One Mulakalapalli Appa Rao S/o.Somulu, R/o.Peda Gantyada, working as Kalasi in Visakhapatnam Steel Plant gave a report on 30-4-1999 in Steel Plant (Law & Order) Police Station, Visakhapatnam against one Chavvakula Venkata Satyanarayana, Technician in the same organization. In the said report, it is alleged that during the course of employment, the accused therein abused the informant in the name of his caste and caught hold of his shirt collar and then beat him on 29-4-1999 at 10-00 A.M. The accused therein is alleged to have further stated that SC/ST people cannot do anything to him and he may report to whomsoever concerned and in the past, he gave the same treatment to one S.T.Officer by name M.R.Mandal and then the SC/ST Officials could not do anything. Some people are alleged to have witnessed the incident. The first petitioner herein is the Assistant Sub Inspector of Police, Steel Plant Law & Order Police Station, Visakhapatnam and the second petitioner is the Assistant Commissioner of Police (South), Visakhapatnam City. On receipt of the said report, the first petitioner promptly registered a case in Crime No.25 of 1999 under Section 323 of the Indian Penal Code and Section 3(1)(x) of Scheduled Castes and Scheduled Tribes (Prevention of Atrocities) Act, 1989 (for short 'the Act'). He issued the first information report and sent the original to the learned VIII Metropolitan Magistrate, Gajuwaka and set the law in motion. Some witnesses were examined by him during the course of investigation. The second petitioner being the Assistant Commissioner of Police took up the investigation as is required under the provisions of the said Act. Some witnesses were re- examined by the second petitioner and after completing the investigation filed the charge sheet in the court of VIII Metropolitan Magistrate, Gajuwaka. The learned Magistrate took the case on file and duly committed the same to the court of Special Judge for trial of cases under the said Act. The case was taken on file as S.C.No.5 of 1999.

The prosecution in support of its case examined as many as six witnesses and marked five documents. However, PWs 1 and 3 were declared hostile by the prosecution and were cross-examined by the learned Public Prosecutor. The second petitioner herein being the Investigating Officer was examined as PW6 in the said Sessions Case. The de facto complainant Mulakalapalli Appa Rao was examined as PW2. He appears to have given contradictory versions, but he was not treated hostile by the prosecution. However, the corroborating witnesses who were examined as PWs 1 and 3 did not support the prosecution case and departed from their earlier statements recorded under Section 161 of the Code of Criminal Procedure.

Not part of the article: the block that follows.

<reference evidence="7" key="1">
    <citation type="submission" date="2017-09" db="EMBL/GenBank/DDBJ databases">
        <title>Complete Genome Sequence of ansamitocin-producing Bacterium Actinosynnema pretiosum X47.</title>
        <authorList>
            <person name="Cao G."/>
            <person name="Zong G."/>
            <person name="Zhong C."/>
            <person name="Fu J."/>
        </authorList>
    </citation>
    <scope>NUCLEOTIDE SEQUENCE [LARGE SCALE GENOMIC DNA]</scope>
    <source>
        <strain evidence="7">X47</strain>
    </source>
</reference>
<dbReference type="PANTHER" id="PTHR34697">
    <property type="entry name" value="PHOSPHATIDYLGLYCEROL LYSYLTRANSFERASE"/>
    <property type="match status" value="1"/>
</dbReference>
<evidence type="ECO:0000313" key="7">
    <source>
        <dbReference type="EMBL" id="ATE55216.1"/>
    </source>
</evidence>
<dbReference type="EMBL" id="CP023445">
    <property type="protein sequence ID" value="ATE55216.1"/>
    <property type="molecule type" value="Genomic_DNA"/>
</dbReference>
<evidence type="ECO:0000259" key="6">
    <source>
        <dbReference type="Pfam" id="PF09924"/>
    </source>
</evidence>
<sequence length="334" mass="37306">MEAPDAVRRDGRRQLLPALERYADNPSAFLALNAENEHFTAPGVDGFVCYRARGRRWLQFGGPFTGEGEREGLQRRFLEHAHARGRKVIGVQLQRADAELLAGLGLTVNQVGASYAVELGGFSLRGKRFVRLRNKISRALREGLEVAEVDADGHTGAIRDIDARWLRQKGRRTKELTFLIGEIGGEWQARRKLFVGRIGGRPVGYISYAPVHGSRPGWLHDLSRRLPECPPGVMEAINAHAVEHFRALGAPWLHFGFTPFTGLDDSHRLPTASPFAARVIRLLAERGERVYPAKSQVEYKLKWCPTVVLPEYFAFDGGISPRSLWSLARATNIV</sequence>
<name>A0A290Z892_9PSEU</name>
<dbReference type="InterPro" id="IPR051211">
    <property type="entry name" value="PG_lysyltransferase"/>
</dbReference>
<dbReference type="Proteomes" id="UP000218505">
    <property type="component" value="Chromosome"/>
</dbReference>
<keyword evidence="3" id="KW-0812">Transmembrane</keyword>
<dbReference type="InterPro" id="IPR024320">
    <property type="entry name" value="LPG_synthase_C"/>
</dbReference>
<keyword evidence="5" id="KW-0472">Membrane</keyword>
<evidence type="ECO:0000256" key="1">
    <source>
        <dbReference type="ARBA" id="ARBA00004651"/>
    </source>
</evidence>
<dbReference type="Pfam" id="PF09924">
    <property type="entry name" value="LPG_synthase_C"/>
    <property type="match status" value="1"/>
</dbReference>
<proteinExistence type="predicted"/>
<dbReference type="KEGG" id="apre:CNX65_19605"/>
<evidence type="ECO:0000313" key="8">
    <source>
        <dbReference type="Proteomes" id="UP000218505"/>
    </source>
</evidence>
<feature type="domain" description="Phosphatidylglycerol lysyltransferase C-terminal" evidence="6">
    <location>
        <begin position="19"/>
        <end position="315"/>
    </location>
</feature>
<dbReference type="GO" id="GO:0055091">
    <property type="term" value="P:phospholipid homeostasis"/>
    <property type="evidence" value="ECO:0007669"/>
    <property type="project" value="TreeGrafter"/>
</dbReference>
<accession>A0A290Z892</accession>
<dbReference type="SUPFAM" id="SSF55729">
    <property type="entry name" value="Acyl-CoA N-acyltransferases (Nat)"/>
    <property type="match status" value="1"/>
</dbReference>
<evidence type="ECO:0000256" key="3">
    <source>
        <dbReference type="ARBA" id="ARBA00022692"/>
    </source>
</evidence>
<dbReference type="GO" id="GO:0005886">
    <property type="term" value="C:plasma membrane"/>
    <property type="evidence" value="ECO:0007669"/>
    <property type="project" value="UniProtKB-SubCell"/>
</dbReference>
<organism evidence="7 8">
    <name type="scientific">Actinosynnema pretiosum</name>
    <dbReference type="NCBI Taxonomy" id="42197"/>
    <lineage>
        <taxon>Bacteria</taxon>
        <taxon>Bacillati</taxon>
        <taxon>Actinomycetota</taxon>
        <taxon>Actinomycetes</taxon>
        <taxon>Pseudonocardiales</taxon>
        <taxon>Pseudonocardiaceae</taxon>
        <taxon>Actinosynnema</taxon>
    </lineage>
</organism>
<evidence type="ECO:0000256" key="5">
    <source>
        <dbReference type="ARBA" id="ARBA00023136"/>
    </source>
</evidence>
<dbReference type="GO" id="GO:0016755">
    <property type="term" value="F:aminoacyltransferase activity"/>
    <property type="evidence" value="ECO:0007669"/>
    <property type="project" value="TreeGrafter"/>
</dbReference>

The learned Special Judge by his judgment dated 6th April, 2000, upon appreciation of the evidence and material available on record, acquitted the accused in the said Sessions Case and held that there is no material placed by the prosecution to establish the guilt of the accused. The learned Special Judge, however, observed that the second petitioner herein without proper investigation filed a false case against the accused therein. It is observed by the learned Special Judge that "as seen from the report given by PW1, it is contrary to the evidence given by PW1 and the statement given by PW2 and PW1 is contrary to their evidence." It is further observed that "in the statement PW1 stated about the offence, but did not state anything during his examination. Hence it can be safely held that the prosecution was filed against the accused without proper investigation and harassed the accused for all these years." The learned Judge further observed that "as the prosecution case is out and out false and intended to file false complaint against the accused and PW2 has no guts to depose in the court and give good bye to the earliest version. As such, he is liable to be prosecuted under Section 191 of Cr.P.C. for giving false evidence and creating false document also."

The learned Judge accordingly directed a notice to be issued to the de facto complainant for giving false evidence and for creating false document and also notice to the petitioners herein for not conducting the investigation properly. In the notice dated 11-3-2000, it is mentioned that in S.C.No.5 of 1999 on the file of the Special Court, the petitioners herein have not properly conducted the investigation and resulting in acquittal of the case. The petitioners were accordingly directed to appear before the court on 19-4-2000 at 10-30 A.M. without fail.

The petitioners herein submitted a detailed explanation inter alia stating that PW2, de facto complainant, clearly stated in the statement before the second petitioner herein that the accused abused him in the name of his caste as "S.C. S.T. Na Kodukullara" and PW2 during the course of his statement clearly stated that the accused abused him as "Madiga Lanja Koduka", but he has changed his statement subsequently during the course of evidence in the court. It is stated by the petitioners herein in their explanation that the statements recorded by them reveal prima facie material attracting the provisions of S.Cs. & S.Ts. (Prevention of Atrocities) Act. Hence, the charge sheet was filed in the court. It was even brought to the notice of the learned Judge that the de facto complainant and the accused entered into a compromise in the presence of Trade Union leaders and for that reason, the de facto complainant might have given false evidence without knowing the consequences. The petitioners in their explanation submitted that there is no necessity for them to foist any case against the accused therein. It is categorically stated in the explanation that the statements recorded were duly verified before filing of the charge sheet and even on re-examination the witnesses have stated same thing as to what they have stated in their statements under Section 161 of the Code of Criminal Procedure before the first petitioner herein. The learned Special Judge after taking into consideration the explanation submitted by the petitioners, passed the following docket order, which speaks for itself.